We know that both Coney Island and Atlantic City used valuable Ipe (and in AC's case, later, Ipe-like Cumaru) to make their boardwalks, starting in the 1960s. With a 25-year lifespan, the lumber in those boardwalks was completely replaced once or possibly even twice. So what happened to all of the old wood? Just because it was no longer suitable as decking didn't mean the wood was completely rotted through, as the planks could always be machined down and cut into smaller pieces to be reworked.
Well, it seems the traditional thing to do with that still-valuable wood...was to throw it out. According to an article in an Atlantic City local paper from 2013,
In the past, all of the wood removed from the Boardwalk through repairs and maintenance by the city's internal carpentry division was thrown out, [said Atlantic City Public Works Director Paul Jerkins.]
Thankfully, that same article points out that the latest batch of wood to be removed was auctioned off. "Designers...turned [the old planks] into custom-built tabletops, theater floorboards and outdoor benches." As people have gotten hip to the fact that huge lots of Ipe and Cumaru are becoming available, the city now expects construction companies bidding on Boardwalk renovation projects to adjust their bids accordingly; the thinking goes that construction crews can make extra money by saving the wood that they remove from the structure and re-selling it.And what about the wood from Coney Island's boardwalk? According to the Times,
The parks department says it tries to reuse what it can but then allows contractors to sell, discard or give away the rest. (The city makes no money from it.) That is how an architectural salvage company in Philadelphia came to haul away 20 trailer loads of Coney Island wood in 2010.
That salvage company was Provenance Old Soul Architectural Salvage, who subsequently flipped some 6,000 feet of boards into the interiors of the Barnes Foundation, a Philly-based fine arts museum. It now lines the floors in the entry hall, as well as a portion of the galleries/elevators/stairwell:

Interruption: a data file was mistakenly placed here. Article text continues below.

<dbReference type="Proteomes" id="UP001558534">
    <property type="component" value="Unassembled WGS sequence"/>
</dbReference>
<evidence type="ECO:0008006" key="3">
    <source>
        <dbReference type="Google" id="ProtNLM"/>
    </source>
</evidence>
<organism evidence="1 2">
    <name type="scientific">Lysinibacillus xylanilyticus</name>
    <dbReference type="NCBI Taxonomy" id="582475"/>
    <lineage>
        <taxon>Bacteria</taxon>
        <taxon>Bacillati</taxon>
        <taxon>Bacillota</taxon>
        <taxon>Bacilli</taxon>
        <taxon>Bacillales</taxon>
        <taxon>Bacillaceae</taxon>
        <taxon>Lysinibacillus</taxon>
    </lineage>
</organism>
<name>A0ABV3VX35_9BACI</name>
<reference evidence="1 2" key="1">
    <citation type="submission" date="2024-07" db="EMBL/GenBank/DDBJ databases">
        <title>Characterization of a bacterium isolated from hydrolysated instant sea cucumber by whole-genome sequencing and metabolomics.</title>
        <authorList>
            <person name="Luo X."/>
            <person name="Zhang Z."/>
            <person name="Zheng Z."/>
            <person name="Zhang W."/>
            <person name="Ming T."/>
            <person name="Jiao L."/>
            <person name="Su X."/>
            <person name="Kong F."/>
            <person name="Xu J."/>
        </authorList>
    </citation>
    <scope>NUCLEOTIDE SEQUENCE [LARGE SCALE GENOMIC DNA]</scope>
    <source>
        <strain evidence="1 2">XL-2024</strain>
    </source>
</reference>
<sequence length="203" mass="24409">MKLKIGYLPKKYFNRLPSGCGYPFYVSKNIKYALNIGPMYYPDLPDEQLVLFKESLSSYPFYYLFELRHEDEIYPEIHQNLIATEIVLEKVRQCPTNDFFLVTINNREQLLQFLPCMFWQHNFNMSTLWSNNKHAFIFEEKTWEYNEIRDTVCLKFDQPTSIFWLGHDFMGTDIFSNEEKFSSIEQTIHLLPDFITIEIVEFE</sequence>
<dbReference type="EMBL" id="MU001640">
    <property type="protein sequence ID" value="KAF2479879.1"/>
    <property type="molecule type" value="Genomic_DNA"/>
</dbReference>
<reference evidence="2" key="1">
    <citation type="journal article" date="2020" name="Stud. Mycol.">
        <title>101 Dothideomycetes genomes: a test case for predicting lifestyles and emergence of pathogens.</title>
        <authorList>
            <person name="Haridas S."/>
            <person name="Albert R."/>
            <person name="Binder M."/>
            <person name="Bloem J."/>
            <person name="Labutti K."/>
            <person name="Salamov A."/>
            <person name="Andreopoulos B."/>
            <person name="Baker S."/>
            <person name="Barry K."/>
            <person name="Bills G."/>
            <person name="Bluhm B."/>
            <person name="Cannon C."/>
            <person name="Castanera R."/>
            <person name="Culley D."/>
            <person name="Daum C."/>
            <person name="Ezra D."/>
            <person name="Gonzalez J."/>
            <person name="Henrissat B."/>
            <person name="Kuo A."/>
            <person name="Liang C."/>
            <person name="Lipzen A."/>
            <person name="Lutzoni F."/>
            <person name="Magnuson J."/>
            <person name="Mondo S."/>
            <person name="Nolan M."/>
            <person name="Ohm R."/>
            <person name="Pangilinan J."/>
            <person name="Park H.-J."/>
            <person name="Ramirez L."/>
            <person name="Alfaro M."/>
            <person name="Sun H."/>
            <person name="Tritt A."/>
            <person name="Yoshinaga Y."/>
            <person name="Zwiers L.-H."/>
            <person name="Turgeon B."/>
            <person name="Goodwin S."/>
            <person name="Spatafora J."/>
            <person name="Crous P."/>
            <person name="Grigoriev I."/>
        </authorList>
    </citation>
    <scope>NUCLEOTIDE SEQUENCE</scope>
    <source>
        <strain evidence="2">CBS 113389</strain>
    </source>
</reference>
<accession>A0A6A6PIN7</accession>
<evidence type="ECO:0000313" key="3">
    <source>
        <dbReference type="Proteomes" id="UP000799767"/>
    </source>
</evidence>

The architectural antiques company Olde Good Things also picked up a batch of Coney Island wood; they then re-sold it to the Fort Greene restaurant Prospect, who subsequently incorporated it into their interior.
And restauranteur Michael Sarrel acquired a huge lot of Coney Island wood under far luckier circumstances—or at least that's what he thought at first. Sarrel owns Ruby's Bar and Grill on the Boardwalk itself, and found garbage bins filled with discarded Ipe planks right down the block from his restaurant. Sarrell tracked down the demolition crew ripping the wood out and talked them into giving him some 10,000 feet, all for free.
Sounds like a score, right? Well, yes and no—Sarrell found that getting the wood ready to re-work, which required disconnecting the joists from the beams and removing every last fastener, set him back ten large. Still, he managed to use the wood to renovate Ruby's, and sold the leftovers on Craigslist.
As we pointed out in the last entry, Coney Island's Boardwalk is scheduled to have the rest of its wood ripped out. So for NYC designers looking to get their hands on some, it'll soon be time to start sniffing around.